The General Counsel continued that “the proffer, maintenance, and enforcement” of any noncompete agreement deemed overbroad under her proposed standard will be considered a violation of the NLRA by her office. Moreover, the traditional business justifications which have long been accepted by courts in determining the lawfulness of a noncompete agreement, such as retention concerns and protecting training investments, are insufficient in the General Counsel’s view. She argued that there are alternatives to protect these interests such as offering retention and longevity bonuses that do not infringe on any NLRA-protected rights.

Although most noncompete agreements would not pass muster under the General Counsel’s proposed standard, she noted that not all noncompete agreements are per se unlawful. Rather, according to the guidance, a lawful noncompete agreement must be narrowly tailored to the specific business interest needing protection. For example, noncompetes that restrict a worker's ownership interests in a competing business or protect proprietary and trade secret information may still be lawful.

The General Counsel’s memorandum constitutes a major assertion of NLRB jurisdiction over agreements that historically the Board had never viewed as touching Section 7 rights, let alone violating them. To that point, the General Counsel’s position has little support in precedent, and the only precedent cited in the memorandum are cases decided by the current NLRB, decided by the Obama-era NLRB, or are currently undecided and pending. 

This memorandum, as well as the Federal Trade Commission’s (FTC) proposed rulemaking banning most noncompete agreements, as discussed in our January 2023 and February 2023 client alerts on the FTC’s scrutiny of noncompete agreements, demonstrates the federal government’s concerted efforts to make unlawful or, at a minimum, deter employers from utilizing noncompete agreements. As such, employers should take this as an opportunity to review their current practices related to noncompete agreements to ensure they comply with applicable state and federal law.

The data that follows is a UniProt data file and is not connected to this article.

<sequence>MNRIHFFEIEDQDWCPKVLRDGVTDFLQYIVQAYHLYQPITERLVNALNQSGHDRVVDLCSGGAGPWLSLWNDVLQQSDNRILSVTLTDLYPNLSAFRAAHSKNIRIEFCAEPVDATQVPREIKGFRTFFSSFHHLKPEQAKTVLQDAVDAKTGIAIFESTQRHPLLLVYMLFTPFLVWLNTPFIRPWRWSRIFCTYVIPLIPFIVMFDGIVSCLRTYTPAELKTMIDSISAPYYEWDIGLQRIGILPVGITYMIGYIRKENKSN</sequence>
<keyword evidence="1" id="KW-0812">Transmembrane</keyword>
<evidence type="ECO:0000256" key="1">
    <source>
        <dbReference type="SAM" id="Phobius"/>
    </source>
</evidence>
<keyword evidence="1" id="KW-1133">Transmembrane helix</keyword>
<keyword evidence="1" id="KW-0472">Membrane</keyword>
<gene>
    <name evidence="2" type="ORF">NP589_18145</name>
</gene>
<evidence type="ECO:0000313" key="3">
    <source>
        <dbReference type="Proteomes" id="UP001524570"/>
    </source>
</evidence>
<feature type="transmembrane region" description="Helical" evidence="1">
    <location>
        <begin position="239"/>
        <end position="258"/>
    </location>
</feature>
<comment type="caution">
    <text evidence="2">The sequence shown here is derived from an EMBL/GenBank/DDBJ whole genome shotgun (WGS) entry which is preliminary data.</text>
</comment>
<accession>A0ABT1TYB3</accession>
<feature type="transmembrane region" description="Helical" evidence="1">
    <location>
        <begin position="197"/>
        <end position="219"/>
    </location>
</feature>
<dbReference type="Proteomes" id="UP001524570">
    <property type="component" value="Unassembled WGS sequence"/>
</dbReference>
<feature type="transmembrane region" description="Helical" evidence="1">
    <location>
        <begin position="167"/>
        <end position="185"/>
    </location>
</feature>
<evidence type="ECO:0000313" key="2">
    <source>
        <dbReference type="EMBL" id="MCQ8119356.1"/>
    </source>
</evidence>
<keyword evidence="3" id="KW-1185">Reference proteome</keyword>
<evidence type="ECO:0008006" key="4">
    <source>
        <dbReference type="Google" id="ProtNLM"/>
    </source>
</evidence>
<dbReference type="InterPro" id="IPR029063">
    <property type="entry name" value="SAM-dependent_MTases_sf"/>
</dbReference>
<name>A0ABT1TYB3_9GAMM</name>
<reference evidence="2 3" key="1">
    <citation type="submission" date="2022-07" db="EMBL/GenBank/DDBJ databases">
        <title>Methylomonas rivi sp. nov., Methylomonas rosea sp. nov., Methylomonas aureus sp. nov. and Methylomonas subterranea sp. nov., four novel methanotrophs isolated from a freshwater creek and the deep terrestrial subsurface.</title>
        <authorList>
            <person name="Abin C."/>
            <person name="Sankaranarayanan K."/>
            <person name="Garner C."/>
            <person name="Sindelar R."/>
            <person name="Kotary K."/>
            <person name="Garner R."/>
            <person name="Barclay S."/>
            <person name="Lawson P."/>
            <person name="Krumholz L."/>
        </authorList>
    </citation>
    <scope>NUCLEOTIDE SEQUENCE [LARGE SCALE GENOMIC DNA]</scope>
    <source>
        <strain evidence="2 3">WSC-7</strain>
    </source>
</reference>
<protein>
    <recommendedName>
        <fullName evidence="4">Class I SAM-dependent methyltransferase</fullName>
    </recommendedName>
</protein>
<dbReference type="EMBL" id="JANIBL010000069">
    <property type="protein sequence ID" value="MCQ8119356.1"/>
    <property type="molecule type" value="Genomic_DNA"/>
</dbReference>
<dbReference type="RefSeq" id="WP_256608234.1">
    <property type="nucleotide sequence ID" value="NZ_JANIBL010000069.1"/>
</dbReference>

In general, noncompete agreements should be narrowly tailored to a specific business interest with the restrictions no broader than needed to protect that interest. This requires a careful assessment of the duration, geographic scope and substantive scope of any post-employment restrictions including considering whether the business can protect its interest by other means such as confidentiality or non-disclosure provisions.

Given the intersection of several federal agencies cracking down on noncompete agreements as well as the constellation of new state laws regulating noncompete agreements, employers seeking to impose post-employment restrictive covenants on their former employees should seek guidance from counsel. If you have any questions about the potential implications of McLaren Macomb, the NLRB General Counsel’s subsequent guidance, or any other regulation of noncompete agreements, please contact an attorney on Faegre Drinker’s labor management relations or employment mobility & restrictive covenants teams.

The material contained in this communication is informational, general in nature and does not constitute legal advice. The material contained in this communication should not be relied upon or used without consulting a lawyer to consider your specific circumstances. This communication was published on the date specified and may not include any changes in the topics, laws, rules or regulations covered. Receipt of this communication does not establish an attorney-client relationship. In some jurisdictions, this communication may be considered attorney advertising.